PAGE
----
Faith

Things I wish Christians would stop saying: Anything whatsoever about homosexuality

If you are a Christian and you publicly condemn homosexuality or homosexual behavior, stop it. You’re harming the faith. You’re making Christians look like pinheads.

That’s because it’s not the Christian’s job to tell the world how to live. The Christian has three major jobs:

  1. Be the conduit for God’s love into the world
  2. Introduce people to God through Jesus Christ
  3. Encourage other Christians to become better disciples

There’s so much work to do in just these three jobs that we should be too busy to pronounce condemnation on anyone. There will never be a shortage of people in need: sick, poor, addicted, grieving, lonely, incarcerated. Go and do for them.

Sometimes, people you serve will become ready and receptive to hear more about God. Tell them your faith story and show them what the Bible says about redemption. Let your testimony and especially the word of God penetrate their hearts. After they’ve accepted Christ, help them build their relationship with God. Encourage them, study with them, pray with them, be their friend, and give them opportunities to serve people in need. And so the cycle continues.

Here’s where this gets a little thorny. Part of helping other Christians grow and become better disciples sometimes involves pointing out their sins. On the one hand, Jesus warned us in the Sermon at the Mount to take the log out of our own eye before we point out the splinter in someone else’s – that is, we should we should overwhelmingly focus on cleaning up our own act over correcting others. But Paul in his writings tells Christians that they should directly address the gross, unrepentant sin of other Christians.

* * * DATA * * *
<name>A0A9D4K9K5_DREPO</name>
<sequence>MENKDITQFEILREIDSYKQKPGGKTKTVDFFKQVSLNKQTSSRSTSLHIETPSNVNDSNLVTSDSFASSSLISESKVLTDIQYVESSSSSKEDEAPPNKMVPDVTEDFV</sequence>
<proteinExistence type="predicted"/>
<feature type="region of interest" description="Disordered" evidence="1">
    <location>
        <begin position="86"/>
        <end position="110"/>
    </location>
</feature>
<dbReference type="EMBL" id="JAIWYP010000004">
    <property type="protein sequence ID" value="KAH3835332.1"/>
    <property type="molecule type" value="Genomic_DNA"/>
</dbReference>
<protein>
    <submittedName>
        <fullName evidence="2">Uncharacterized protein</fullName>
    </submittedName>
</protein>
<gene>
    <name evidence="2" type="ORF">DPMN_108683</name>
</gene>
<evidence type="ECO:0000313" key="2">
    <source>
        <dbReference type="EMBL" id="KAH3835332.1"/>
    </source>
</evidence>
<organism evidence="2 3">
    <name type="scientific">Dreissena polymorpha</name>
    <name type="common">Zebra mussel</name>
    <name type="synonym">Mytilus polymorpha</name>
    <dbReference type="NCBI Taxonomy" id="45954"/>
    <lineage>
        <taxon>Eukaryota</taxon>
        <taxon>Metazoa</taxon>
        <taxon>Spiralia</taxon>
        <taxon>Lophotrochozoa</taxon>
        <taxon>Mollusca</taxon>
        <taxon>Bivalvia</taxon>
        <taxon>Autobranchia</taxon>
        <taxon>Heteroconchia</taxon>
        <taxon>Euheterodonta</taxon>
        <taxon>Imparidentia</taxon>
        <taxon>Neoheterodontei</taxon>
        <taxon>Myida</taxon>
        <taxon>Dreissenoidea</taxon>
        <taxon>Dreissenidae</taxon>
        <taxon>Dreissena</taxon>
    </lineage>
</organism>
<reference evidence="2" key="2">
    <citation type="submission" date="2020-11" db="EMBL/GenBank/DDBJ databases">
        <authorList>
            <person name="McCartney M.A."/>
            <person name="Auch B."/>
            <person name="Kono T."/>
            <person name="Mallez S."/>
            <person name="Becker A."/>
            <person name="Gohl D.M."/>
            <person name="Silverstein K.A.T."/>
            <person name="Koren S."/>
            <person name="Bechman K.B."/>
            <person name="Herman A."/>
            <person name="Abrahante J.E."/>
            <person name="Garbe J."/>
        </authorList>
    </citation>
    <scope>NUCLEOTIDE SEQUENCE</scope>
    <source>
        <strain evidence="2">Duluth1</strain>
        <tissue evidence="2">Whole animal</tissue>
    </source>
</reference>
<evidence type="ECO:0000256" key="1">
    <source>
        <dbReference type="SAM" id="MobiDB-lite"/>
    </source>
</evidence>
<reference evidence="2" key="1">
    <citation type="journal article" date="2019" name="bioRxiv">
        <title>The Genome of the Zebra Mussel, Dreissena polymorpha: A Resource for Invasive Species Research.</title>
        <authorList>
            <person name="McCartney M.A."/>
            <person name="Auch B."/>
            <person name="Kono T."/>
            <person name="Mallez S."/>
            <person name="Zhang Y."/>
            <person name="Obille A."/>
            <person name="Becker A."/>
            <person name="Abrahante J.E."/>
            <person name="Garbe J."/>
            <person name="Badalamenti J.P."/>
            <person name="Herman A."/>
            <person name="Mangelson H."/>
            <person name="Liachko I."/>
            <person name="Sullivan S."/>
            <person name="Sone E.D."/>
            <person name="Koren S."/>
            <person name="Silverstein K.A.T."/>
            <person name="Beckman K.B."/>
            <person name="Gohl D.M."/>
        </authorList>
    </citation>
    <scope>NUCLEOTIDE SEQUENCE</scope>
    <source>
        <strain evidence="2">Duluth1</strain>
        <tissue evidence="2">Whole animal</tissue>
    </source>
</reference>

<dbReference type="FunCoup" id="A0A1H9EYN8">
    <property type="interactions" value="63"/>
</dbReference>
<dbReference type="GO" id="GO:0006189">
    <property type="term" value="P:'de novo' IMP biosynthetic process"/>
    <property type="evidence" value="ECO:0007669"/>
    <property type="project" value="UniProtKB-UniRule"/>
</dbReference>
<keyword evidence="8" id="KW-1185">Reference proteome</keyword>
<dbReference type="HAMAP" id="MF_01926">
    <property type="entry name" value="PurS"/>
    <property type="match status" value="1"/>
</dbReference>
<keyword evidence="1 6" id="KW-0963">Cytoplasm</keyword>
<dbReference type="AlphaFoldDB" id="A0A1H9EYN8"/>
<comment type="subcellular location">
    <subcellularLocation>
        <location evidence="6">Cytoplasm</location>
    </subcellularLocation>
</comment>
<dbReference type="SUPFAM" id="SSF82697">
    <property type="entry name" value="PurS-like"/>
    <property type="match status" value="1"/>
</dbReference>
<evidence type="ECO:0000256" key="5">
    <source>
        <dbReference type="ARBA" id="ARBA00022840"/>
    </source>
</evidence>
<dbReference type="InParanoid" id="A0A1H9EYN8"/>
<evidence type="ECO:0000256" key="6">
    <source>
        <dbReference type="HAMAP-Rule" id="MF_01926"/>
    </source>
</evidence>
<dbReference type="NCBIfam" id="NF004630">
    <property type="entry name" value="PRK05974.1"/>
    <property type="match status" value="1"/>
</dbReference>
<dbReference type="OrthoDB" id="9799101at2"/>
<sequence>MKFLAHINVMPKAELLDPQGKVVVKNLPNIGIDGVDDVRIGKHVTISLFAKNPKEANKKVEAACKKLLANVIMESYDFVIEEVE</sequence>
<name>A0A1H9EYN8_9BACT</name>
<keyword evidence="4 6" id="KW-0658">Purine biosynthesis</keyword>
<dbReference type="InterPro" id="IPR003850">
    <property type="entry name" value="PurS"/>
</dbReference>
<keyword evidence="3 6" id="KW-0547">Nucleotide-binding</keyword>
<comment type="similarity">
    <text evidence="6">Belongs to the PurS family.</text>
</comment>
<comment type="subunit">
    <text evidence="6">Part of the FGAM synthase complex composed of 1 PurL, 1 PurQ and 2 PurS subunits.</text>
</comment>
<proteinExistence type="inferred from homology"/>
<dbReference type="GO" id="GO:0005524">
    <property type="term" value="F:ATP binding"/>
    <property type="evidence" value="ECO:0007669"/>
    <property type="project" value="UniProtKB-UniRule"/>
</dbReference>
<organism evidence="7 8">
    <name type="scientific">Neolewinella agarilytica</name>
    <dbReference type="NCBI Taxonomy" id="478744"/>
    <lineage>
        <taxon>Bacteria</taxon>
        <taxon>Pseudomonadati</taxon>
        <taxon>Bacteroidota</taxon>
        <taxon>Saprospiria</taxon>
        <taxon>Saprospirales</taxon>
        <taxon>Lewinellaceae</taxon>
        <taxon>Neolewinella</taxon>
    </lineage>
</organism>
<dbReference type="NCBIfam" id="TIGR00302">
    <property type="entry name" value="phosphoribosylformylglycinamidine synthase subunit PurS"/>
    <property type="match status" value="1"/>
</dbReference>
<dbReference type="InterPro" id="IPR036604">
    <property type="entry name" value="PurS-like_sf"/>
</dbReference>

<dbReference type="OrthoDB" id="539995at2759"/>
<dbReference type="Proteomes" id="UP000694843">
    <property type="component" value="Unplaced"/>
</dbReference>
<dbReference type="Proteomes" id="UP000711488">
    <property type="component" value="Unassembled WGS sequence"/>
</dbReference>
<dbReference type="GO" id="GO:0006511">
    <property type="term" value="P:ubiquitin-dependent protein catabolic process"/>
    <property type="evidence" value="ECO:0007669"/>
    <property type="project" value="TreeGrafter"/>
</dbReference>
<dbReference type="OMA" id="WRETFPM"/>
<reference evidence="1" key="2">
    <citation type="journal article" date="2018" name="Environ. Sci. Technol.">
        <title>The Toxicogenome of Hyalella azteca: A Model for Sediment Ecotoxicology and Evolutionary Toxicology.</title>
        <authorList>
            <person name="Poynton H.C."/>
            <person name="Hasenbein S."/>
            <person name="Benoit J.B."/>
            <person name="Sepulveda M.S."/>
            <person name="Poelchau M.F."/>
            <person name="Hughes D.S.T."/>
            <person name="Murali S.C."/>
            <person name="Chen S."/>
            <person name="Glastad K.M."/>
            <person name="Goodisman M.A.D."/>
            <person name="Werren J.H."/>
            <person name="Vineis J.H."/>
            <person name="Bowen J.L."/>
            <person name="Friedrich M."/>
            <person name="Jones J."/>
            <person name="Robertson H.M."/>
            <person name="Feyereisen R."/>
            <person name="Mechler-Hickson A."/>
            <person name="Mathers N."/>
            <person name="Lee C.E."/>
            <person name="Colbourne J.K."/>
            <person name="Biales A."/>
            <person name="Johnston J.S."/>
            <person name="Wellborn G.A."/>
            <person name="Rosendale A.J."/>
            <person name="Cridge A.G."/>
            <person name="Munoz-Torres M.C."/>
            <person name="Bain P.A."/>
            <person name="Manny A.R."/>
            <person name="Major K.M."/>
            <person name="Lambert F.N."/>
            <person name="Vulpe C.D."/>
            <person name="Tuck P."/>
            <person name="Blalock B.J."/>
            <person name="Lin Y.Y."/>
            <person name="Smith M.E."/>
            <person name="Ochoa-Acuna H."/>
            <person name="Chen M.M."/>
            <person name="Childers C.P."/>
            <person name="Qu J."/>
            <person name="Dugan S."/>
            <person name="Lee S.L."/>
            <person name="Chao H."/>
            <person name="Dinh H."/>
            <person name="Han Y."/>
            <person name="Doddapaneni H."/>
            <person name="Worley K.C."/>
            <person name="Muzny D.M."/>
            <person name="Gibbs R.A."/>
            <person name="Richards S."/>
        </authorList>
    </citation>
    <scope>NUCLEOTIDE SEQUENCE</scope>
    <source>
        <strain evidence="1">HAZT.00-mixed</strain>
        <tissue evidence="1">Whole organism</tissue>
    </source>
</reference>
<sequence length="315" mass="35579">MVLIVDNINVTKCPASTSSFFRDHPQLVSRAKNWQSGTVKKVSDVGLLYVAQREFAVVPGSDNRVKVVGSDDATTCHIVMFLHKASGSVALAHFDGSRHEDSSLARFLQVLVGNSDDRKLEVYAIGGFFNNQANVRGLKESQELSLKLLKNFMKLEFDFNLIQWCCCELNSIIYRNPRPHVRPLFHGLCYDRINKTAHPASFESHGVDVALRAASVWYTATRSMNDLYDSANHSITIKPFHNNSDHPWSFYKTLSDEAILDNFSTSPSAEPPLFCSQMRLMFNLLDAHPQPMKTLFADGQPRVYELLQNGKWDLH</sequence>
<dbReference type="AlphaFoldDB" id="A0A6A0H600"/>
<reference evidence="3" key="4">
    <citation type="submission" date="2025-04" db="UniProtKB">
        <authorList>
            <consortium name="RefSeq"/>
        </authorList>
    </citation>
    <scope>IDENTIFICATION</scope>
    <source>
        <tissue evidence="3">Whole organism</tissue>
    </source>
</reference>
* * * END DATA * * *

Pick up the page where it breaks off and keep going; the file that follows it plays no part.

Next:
It can be tricky to figure out through the Bible what God considers to be wrong behavior. It’s tempting, but risky, to read any English translation of Scripture as direct instruction to us. That’s because the Bible’s books were originally written for an audience that has been dead for thousands of years. Who was the original audience in terms of their history, culture, and level of understanding of the world? What is known about why that book was written? Additionally, do other passages about the same subject harmonize with this one and with the Bible’s overarching message? Finally, because the original language is not always easily directly translated into English, it is often very illuminating to look at the original words to learn shades of meaning obscured in English. In other words, a full understanding of any Bible passage requires study.

Upon that level of study, it’s clear that the Bible unambiguously calls out many sins: God hates divorce. Don’t sleep around on your spouse. Don’t murder anybody. However, I find after some study that the few verses that call out homosexual behavior are ambiguous.

But regardless of what your study leads you to think about homosexuality, those few verses are positively overwhelmed by verse after verse after verse that tell the Christian what behaviors and attitudes to put on. The Bible relentlessly tells you to live a life of compassion and service. Give yourself over to it, and let God sort out the rest.

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Here is another thing I wish Christians would stop saying.

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9 thoughts on “Things I wish Christians would stop saying: Anything whatsoever about homosexuality

  1. Hello. Yes.

    In the praise of Hobby Lobby and condemnation of Christian Voice- people are going to withdraw sponsorship of children because CV accepts married gay employees– what I hear is fear and anger. How do you assuage that fear?

    • I have no idea.

      All I know is that the Bible says that there is no fear in love, because perfect love casts out fear. And I can hope that people will meditate on that.

      • That was the verse that I was thinking of. And- I think that other post you linked to, not saying “God does not give us what we can’t bear”, is relevant: hugs rather than platitudinous consolation or confrontation.

  2. I think that if Jesus had thought that homosexuality was such a big deal that he would have said something about it. He did say a lot about the problems that the wealthy might have, however it seems like very few Christians today pay much attention to that.

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